NBA sets a high bar for racial hiring

According to The Institute for Diversity and Ethics in Sport (TIDES) at the University of Central Florida, the NBA earned an A in racial hiring practices. The TIDES released its 2021 NBA Racial and Gender Report Card on Wednesday.

In the USA, 13.4% of the population is Black or African American.

Steady improvement

Keeping that number in mind, we see that the NBA has done an excellent job in several areas.

For example, in this year’s TIDES report card, in addition to grading the owners category, the NBA was graded for the first time for C-suite executive positions and vice president positions. The percentage of people of color represented in these positions at the team level was 24% and 25.5% for C-suite and team vice president, respectively.

There were several notable racial hiring milestones for the NBA in the past year. While there was no progress for head coaches during the season under review as people of color remained at 30% for the second consecutive year, that changed dramatically when seven of the eight head-coaching vacancies during the hiring cycle at the end of the 2020-21 season were filled by Black men. That tied their 2012-13 total of 13 Black head coaches and brought the total one shy of the 2011-12 record high of 16 head coaches of color in the 2011-12 season.

Five people of color were hired to fill general manager vacancies following the 2019-20 season. With a total of 12 general managers of color (40%), the NBA reached a record in this category and leads all men’s professional leagues. The league also saw an increase from 45.8% assistant coaches of color in 2019-20 to 52.7% in 2020-21. This is the first time in the report card history that more than half of the league’s assistant coaches were people of color.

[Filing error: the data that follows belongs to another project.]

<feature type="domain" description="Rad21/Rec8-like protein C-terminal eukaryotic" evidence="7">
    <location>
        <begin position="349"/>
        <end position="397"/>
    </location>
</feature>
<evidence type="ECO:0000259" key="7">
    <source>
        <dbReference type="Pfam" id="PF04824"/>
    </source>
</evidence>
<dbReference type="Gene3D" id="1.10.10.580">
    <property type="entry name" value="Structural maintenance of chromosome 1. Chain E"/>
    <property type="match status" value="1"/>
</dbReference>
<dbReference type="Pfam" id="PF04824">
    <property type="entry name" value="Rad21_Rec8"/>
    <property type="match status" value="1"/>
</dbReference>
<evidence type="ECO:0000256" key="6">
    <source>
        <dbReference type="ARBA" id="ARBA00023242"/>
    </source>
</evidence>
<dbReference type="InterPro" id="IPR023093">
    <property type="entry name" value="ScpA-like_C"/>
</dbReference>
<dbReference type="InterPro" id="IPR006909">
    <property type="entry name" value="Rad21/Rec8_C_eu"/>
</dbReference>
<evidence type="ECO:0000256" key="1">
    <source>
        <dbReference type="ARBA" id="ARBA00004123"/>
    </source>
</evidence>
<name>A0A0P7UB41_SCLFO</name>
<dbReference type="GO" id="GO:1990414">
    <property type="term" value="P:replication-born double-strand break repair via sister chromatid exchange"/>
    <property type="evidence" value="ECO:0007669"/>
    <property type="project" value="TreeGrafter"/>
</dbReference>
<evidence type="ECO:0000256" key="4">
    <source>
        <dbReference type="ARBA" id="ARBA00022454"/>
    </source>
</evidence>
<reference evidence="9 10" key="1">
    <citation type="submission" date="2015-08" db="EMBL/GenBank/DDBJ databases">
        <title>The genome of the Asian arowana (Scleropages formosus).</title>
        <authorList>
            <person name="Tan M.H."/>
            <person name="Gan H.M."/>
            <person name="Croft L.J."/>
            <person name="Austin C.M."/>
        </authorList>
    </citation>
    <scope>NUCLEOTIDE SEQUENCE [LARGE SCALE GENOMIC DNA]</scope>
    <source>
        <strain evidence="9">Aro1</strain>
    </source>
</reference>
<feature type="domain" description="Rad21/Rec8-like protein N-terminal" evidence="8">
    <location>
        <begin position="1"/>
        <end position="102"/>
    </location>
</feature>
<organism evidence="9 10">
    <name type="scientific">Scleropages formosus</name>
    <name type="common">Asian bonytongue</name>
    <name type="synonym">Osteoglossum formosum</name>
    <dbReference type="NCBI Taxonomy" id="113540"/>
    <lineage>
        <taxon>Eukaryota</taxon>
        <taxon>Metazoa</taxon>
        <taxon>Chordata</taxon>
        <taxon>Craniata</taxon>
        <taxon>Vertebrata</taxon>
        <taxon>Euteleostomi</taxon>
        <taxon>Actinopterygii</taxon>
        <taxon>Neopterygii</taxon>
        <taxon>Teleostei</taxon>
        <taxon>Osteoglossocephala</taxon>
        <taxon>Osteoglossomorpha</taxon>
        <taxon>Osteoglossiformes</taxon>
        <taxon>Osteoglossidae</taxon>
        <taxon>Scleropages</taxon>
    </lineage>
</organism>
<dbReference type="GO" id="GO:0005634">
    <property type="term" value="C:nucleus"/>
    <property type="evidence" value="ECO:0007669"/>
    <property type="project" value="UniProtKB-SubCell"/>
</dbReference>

In the NBPA (NBA Players Association), 100% of the executives are African American.

NBPA Executives 100% black

There is also criticism

While the NBA seems to be on track with hiring people of color, there is also criticism. What about women (50% of the population)? What about Hispanics (18.5 % of the population) and Asians, the fastest-growing population group in the US?

This is a complex issue. Not only for the NBA. If every organization and company should represent the US percentage of race and origin, then clearly, some groups are under-represented in the NBA, while others are overrepresented.

Some argue that no women are playing in the NBA, so why should women be hired as executives or coaches?

That’s a very controversial argument because then you could also use the same argument for a race.

That would be opening up Pandora’s box. In other words, should organizations and companies reflect how the US population is composed or how that organization or company itself is composed?

Should 100% of the executives and coaches in the NBA be men? Should 80% of them be African American? Should that percentage in the NHL be 93% white, or should most of the executive and coaching positions go to Latinos in the MSL?

The world is begger than the USA

What about foreigners in the NBA?

The percentage of foreign-born players in the NBA is significant, but what are the percentages of foreign executives and head coaches in the NBA?

1st Team All-NBA

The majority of the NBA income comes from OUTSIDE the US. In addition, the new generation of young NBA stars is dominated by foreign-born players. We don’t see any of that back at either the organizational or executive level in the NBA! But nobody talks about it. Why?

If one looks at these things from that perspective, it is clear that the NBA may score well in some areas of social justice and race equality but is doing a terrible job in other areas. That’s dangerous. It could provoke a situation in which several minority groups compete with each other because if one group is over-represented, it automatically means that another group is underrepresented. This is a complicated topic. Not only for the NBA but society as a whole.

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